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Hampton Pirates Hope For Third Straight NCAA Bid, And This Time, The Charm

Hampton's chances for a third straight trip to the NCAA tournament rely heavily on a player at his third school and likely final chance.

Stephen R. Sylvanie-USA TODAY Sports

A UPS worker from Winterville, FL named Cameron Grice has one million reasons to tell you that three is indeed a magic number. Or, however many reasons are left after taxes, as he won $1 million dollars in the Florida state lottery on just his third time buying a ticket.

He’s just one of the "third time is the charm" examples littered throughout history. Among other failed pursuits, Abe Lincoln twice lost bids for the U.S. Senate before being elected President. In the basketball world, it took LeBron James three cracks at the NBA title before ensuring he wouldn’t be remembered as one of the greatest to never win it at all.

Then there’s the Hampton Pirates, who hope the 2016-17 season brings their third straight trip to the NCAA tournament. Will they carve out their own spot in the "third time" cliche lexicon, perhaps with a Norfolk State-style massive upset? It may depend in large part on a player that is on his third school, hoping for his own "third time" redemption story.

Coach Edward Joyner signed Old Dominion transfer Austin Colbert in May, but his eligibility is not cut-and-dry. The class of 2013 Rivals and 247Sports top-100 recruit spent his first two seasons riding the bench at Illinois before sitting out last year at Old Dominion. He never suited up for the Monarchs and is hoping to get a waiver to play immediately, with two years of eligibility, at Hampton. Colbert’s story is also not without tragedy, as his older brother passed away in January.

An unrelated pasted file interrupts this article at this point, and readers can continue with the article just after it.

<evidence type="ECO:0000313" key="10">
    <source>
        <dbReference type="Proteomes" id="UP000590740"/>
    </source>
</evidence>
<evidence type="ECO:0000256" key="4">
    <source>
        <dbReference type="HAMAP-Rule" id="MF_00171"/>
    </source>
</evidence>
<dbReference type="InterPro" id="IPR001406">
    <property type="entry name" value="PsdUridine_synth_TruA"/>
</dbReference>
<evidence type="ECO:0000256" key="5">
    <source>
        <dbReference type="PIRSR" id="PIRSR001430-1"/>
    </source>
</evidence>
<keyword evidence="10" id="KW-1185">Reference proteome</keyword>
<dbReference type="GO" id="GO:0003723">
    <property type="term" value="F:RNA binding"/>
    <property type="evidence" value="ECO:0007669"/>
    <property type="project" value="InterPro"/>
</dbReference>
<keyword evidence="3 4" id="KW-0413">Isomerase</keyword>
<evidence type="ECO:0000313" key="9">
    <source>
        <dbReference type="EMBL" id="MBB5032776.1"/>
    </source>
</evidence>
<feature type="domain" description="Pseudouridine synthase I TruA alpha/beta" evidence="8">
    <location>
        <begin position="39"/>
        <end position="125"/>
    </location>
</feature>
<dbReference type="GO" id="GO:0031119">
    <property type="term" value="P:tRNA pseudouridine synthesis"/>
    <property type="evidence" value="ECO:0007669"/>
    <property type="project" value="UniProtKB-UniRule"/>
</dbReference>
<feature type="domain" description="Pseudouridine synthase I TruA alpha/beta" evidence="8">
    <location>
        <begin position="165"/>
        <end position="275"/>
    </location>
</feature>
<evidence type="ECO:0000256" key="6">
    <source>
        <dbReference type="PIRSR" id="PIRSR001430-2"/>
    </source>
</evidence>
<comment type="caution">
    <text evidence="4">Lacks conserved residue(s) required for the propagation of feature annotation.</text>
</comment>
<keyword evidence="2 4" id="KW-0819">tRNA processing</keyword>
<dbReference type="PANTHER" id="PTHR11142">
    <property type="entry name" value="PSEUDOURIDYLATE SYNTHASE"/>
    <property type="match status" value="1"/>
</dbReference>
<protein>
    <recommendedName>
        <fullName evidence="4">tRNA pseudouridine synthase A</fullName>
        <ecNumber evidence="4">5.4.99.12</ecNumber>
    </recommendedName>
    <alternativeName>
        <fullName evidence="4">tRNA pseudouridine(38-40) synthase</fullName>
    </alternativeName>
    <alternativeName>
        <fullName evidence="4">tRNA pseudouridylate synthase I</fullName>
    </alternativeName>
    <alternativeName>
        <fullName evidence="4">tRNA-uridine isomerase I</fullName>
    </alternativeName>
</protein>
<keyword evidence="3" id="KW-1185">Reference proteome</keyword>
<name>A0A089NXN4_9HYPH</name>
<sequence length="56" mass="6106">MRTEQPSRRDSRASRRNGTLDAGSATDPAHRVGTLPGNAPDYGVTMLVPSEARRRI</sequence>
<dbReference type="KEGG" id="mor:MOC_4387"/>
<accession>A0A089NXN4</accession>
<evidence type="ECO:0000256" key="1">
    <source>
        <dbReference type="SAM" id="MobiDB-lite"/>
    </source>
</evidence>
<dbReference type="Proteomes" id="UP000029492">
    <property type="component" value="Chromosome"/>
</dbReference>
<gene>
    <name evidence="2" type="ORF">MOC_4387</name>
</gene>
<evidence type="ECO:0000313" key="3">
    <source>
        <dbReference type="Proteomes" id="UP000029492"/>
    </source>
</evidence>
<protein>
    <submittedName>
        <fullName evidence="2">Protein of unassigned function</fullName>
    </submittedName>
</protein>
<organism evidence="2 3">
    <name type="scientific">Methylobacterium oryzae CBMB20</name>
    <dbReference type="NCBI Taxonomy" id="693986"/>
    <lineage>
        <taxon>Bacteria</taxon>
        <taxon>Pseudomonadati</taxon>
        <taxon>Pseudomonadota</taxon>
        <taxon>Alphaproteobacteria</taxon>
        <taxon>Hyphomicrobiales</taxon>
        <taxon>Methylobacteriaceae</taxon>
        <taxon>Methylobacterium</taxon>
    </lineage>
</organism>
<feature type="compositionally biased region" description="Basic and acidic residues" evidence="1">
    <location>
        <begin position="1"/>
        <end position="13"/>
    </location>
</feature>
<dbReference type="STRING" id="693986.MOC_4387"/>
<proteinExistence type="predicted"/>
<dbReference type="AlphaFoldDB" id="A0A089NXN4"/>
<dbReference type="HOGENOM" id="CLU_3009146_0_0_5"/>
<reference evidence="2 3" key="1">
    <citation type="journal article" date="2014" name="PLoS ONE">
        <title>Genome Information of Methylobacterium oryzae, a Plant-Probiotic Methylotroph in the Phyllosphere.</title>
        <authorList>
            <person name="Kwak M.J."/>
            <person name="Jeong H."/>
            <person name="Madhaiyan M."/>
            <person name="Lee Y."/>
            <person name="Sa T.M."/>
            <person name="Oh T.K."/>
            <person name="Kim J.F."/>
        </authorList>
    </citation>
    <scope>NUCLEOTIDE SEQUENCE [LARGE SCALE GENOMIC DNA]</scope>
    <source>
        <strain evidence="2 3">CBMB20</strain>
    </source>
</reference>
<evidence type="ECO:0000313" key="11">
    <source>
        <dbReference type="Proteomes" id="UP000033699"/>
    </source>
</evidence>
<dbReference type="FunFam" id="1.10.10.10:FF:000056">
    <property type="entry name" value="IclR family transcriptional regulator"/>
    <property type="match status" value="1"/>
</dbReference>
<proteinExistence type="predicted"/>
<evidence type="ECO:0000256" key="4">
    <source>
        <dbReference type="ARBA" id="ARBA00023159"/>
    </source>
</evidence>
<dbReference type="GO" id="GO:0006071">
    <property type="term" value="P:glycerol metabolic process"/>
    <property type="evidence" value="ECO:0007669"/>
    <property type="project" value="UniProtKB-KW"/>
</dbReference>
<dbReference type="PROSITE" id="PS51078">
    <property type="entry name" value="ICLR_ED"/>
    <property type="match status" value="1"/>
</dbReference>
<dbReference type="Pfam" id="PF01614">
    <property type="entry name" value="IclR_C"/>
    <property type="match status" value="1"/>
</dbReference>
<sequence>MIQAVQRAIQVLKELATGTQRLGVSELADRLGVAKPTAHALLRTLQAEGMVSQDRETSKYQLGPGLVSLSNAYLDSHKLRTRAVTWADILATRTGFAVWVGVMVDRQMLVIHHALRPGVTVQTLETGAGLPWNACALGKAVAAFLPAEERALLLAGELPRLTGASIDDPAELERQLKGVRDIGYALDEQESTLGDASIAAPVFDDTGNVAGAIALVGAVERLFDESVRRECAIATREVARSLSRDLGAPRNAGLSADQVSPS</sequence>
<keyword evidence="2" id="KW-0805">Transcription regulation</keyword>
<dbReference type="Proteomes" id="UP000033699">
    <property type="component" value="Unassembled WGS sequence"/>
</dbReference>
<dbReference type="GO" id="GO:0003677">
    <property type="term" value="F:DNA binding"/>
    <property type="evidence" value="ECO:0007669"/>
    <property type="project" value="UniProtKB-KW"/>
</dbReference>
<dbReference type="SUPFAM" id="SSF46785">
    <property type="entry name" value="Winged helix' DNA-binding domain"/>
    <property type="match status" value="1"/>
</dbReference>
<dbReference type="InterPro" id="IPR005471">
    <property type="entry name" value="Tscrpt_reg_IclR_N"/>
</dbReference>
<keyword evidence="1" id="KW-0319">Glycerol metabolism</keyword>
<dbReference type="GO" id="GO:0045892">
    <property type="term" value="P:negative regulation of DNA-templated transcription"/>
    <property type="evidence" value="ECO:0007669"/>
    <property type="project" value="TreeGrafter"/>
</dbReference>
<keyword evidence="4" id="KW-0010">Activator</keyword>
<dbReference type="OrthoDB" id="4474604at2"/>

"I went to a point where I felt like I didn’t even want to play basketball anymore," he told the Virginian-Pilot in May. "With everything that’s been happening, I think that’s not in my best interests. I think that’s it time to push through any failures and go harder than ever for my brother."

Pegging your hopes on a guy who has never averaged more than 7.5 minutes per game may sound foolish. But Colbert flashed big potential in his final season at Illinois, with a defensive rebounding rate of 20 percent and offensive rebounding rate 14.5 percent. His 7-foot wingspan and athleticism should stand out in the MEAC and give him a chance to translate that small sample size across an entire season. Joyner also isn’t a stranger to succeeding with transfers, as both Quiton Chievous (Tennessee) and Reginald Johnson, Jr. (Miami Ohio) came to Hampton after starting elsewhere.

Whether Colbert can play this season remains to be seen, but in any case, Hampton is his third and likely final chance to make a mark at the NCAA level. If he can play, the Pirates will be closer to making a third straight trip to the NCAA tournament and, just maybe, making it the charm.

Last year, the Pirates reached the NCAA tournament in consecutive seasons for the first time in program history on the backs of seniors Chievous (17.0 PPG, 10.7 RPG) and Johnson, Jr. (18.1 PPG, 4.0 APG), both of whom landed on the All-MEAC first team. Now they're gone, and Joyner also loses three other seniors who averaged at least 19 minutes per game in Brian Darden, Jervon Pressley and Dionte Adams. That’s the bulk of the rotation that led Hampton to 21 overall wins, a 13-3 MEAC record and the Pirates’ first regular season title since 2002.

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KenPom metrics say that last year’s team (No. 229) wasn’t that much better than the 2014-15, sub-.500 Hampton squad (No. 239) that got hot in the MEAC tournament, grabbed an NCAA bid and beat Manhattan in the First Four. But if Hampton is going to make it three straight trips to the Big Dance, the safe money is on it coming on the heels of another surprise MEAC tournament run because of the Pirates’ inexperience. Some help from a former star recruit could make their ceiling higher and their potential greater.